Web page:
> prototype tall and then remove pieces until it works for you, Unless you
      > own a board stretcher cutting is much easier.
      >
      > -Capten Rhys
      >
      >
      > On Fri, May 20, 2011 at 7:42 AM, sean14powell <powell.sean@...
      > <mailto:powell.sean@...>> wrote:
      >
      > Hello,
      >
      > This question is hardly medieval but I figure we arn't teribly
      > taller then the nobility of the day. For a basic take apart bench
      > for around camp with vagely medieval styling, how high off the
      > ground should the seat be? and don't just say 'it depends'. An
      > average or aproximate value will be fine. I'm ballparking wood
      > consumption for a pine prototype before I go on to something fancy
      > in white-oak.
      >
      > Thanks!
      > Sean
      >
      >
      >
      >
      >
    • Geirfold
      I ve been making a nd selling benches that have a hight of 14 to 16 that have been popular for use at camping events. I use a 6 2x12 for the seat and legs
      Message 2 of 24 , May 21, 2011
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        I've been making a nd selling benches that have a hight of 14" to 16" that have been popular for use at camping events. I use a 6' 2x12 for the seat and legs and a piece of 2x4 for the stretcher. After several years of testing, I've found that the seat should never be less that 2" thick. Less and the seat will bow un your weight and become very uncomfortable.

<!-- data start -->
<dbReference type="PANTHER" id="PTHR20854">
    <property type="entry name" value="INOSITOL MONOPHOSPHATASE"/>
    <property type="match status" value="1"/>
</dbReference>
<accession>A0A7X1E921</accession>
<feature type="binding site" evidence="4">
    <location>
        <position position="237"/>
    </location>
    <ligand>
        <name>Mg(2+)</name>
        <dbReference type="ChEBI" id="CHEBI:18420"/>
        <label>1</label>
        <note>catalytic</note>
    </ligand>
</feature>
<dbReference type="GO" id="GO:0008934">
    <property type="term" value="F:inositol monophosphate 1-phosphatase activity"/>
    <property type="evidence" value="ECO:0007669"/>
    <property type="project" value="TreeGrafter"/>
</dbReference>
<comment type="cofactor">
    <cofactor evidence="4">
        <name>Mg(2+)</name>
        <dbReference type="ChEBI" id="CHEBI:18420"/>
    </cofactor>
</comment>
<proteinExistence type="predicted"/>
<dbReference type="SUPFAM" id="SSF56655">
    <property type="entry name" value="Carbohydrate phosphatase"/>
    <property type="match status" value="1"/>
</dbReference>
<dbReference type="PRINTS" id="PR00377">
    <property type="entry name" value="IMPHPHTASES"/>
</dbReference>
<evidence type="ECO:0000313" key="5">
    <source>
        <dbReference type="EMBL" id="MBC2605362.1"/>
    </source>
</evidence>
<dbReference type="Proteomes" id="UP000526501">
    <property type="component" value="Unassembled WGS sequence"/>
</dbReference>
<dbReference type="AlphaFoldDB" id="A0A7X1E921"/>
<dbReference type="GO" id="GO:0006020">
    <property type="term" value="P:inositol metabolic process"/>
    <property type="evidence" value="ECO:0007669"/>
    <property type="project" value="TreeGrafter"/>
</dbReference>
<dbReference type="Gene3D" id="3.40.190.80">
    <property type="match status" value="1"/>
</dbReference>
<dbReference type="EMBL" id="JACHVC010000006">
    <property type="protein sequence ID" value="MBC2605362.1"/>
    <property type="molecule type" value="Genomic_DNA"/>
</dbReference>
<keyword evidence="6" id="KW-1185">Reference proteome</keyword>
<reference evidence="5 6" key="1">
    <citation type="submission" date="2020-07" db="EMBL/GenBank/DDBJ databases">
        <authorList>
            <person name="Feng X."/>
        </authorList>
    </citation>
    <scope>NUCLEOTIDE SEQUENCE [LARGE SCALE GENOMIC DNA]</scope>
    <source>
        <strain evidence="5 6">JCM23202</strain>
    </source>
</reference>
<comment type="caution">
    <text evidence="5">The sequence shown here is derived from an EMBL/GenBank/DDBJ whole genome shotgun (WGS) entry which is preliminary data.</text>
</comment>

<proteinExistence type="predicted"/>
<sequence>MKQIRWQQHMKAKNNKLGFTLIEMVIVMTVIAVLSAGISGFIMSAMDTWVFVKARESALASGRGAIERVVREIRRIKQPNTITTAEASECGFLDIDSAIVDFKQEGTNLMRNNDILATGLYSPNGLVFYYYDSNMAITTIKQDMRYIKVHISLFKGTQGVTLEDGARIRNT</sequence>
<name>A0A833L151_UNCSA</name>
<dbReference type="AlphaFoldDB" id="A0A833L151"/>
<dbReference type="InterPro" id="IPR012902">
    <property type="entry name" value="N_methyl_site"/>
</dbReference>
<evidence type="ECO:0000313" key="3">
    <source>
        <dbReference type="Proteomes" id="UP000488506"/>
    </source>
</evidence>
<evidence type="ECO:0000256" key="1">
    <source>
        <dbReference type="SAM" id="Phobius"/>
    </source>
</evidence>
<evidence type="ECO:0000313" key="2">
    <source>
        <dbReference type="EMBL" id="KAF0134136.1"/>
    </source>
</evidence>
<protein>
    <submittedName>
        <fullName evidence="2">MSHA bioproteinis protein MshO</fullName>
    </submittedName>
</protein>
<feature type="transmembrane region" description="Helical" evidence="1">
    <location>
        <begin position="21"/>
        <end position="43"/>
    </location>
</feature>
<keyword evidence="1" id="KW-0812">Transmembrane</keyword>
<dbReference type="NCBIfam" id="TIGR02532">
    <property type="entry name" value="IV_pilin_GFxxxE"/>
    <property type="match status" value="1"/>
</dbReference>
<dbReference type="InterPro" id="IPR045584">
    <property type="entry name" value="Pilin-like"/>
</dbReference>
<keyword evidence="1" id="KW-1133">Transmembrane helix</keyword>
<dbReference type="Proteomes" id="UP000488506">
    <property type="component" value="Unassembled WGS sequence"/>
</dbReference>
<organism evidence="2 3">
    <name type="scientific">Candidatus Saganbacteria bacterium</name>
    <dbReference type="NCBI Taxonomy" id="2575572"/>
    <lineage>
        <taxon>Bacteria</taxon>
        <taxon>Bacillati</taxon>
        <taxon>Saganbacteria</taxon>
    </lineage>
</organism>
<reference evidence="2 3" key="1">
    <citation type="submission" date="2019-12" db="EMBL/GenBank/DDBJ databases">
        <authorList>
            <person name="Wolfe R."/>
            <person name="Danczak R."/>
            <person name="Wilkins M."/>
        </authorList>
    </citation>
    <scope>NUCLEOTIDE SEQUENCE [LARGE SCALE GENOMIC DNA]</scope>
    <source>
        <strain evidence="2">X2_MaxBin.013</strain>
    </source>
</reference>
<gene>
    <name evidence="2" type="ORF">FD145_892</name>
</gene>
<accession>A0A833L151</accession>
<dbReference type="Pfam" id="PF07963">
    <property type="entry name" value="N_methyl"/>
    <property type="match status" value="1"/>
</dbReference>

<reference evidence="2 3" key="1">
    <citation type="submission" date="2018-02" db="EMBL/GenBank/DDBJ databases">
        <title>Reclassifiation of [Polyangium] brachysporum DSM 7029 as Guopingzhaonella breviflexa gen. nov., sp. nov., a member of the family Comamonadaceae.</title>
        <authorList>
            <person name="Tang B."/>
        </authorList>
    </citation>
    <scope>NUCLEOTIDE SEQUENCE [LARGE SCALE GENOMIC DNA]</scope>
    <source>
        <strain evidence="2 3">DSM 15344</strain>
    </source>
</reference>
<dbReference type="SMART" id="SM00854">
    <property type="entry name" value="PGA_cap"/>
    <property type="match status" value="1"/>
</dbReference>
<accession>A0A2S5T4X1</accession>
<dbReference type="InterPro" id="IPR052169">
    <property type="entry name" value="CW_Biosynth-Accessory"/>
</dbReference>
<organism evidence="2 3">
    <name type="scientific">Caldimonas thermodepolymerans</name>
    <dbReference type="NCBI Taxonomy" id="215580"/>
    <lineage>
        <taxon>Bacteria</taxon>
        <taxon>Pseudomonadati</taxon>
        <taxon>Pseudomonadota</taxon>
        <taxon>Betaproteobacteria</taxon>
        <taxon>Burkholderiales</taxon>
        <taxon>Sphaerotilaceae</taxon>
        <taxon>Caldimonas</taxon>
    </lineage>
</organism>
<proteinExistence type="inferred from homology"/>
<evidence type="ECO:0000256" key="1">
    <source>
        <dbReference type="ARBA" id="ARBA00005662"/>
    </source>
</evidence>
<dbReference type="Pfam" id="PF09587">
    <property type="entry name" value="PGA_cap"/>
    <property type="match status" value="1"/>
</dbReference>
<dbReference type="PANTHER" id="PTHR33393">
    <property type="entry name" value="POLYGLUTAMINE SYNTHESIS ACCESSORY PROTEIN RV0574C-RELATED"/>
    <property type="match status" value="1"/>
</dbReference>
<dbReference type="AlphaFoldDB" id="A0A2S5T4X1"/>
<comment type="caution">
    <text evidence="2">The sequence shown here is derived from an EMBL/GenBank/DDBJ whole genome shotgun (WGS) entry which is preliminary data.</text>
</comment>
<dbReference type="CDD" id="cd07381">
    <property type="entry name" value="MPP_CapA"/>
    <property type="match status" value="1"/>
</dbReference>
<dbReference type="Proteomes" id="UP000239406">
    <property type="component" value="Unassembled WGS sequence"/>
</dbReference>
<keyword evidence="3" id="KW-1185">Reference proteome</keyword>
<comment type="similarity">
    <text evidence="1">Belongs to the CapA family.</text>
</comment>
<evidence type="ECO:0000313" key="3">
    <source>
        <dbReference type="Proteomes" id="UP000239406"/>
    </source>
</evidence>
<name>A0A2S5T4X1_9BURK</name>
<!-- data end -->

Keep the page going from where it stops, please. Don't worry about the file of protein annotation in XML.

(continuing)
--- In medievalsawdust@yahoogroups.com, "sean14powell" <powell.sean@...> wrote:
        >
        > Hello,
        >
        > This question is hardly medieval but I figure we arn't teribly taller then the nobility of the day. For a basic take apart bench for around camp with vagely medieval styling, how high off the ground should the seat be? and don't just say 'it depends'. An average or aproximate value will be fine. I'm ballparking wood consumption for a pine prototype before I go on to something fancy in white-oak.
        >
        > Thanks!
        > Sean
        >
      • camdus17@juno.com
        Well, that s only true for a bench that is six feet long! A shorter bench, one which the legs are closer together, flexes less and does not need such a thick
        Message 3 of 24 , May 21, 2011
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          Well, that's only true for a bench that is six feet long!  A shorter bench, one which the legs are closer together, flexes less and does not need such a thick seat.  I believe Sean's question was about a one-person bench; i.e. no wider than a chair.  He can get away with a thinner seat.  Also, he is planning on making it out of white oak, a much stronger wood than the pine, fir, spruce or cedar that I assume you are using for your six foot 2"x12" bench.

          ____________________________________________________________
          Groupon™ Official Site
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        • Geirfold
          The bench is only 3 long. And I ve checked this on benches fron 18 to 4 . Yes all have been pine/fir make. I don t know may people that can afford to make
          Message 4 of 24 , May 21, 2011